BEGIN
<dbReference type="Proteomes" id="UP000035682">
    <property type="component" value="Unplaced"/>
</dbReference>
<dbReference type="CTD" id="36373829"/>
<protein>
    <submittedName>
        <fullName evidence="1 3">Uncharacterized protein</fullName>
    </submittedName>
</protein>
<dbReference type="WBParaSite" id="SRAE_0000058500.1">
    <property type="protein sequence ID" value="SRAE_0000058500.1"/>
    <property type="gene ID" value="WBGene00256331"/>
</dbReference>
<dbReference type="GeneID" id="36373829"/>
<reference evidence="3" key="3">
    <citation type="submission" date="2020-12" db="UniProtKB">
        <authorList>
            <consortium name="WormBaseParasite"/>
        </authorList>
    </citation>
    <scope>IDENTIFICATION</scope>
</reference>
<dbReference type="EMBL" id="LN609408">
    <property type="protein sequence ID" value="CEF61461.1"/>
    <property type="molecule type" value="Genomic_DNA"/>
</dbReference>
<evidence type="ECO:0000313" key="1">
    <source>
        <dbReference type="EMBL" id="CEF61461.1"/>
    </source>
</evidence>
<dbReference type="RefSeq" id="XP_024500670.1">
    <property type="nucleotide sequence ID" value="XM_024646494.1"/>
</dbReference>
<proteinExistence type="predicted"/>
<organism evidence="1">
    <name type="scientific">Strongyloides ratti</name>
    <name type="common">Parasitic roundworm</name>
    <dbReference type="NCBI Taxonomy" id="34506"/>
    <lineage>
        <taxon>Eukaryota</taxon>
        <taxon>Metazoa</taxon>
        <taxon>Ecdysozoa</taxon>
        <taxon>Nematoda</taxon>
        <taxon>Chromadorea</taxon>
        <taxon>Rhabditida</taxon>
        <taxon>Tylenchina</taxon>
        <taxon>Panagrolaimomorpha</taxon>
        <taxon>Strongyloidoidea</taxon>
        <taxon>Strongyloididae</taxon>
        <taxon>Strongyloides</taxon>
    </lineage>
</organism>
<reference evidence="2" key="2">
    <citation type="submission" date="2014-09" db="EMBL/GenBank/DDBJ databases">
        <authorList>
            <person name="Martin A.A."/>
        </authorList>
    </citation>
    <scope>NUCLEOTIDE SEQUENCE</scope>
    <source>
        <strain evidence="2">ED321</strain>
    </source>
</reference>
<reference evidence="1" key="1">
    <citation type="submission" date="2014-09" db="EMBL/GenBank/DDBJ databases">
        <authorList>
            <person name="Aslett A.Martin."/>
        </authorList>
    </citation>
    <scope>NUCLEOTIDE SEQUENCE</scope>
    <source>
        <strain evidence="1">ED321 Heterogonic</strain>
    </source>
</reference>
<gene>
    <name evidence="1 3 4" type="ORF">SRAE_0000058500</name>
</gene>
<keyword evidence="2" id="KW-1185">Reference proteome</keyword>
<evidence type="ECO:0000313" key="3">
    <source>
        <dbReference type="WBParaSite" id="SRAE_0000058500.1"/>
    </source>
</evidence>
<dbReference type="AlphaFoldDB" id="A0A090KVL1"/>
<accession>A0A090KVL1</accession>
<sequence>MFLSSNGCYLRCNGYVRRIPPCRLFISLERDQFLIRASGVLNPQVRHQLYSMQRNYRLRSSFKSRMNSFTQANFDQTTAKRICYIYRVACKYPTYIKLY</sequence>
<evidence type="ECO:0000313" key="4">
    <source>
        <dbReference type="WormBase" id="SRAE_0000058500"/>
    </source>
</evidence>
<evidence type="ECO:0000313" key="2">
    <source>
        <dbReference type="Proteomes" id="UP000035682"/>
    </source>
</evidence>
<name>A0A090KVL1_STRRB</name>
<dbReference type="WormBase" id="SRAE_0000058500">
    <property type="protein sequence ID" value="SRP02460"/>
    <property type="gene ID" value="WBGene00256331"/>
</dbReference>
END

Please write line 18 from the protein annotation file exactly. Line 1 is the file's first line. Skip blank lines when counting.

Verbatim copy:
            <consortium name="WormBaseParasite"/>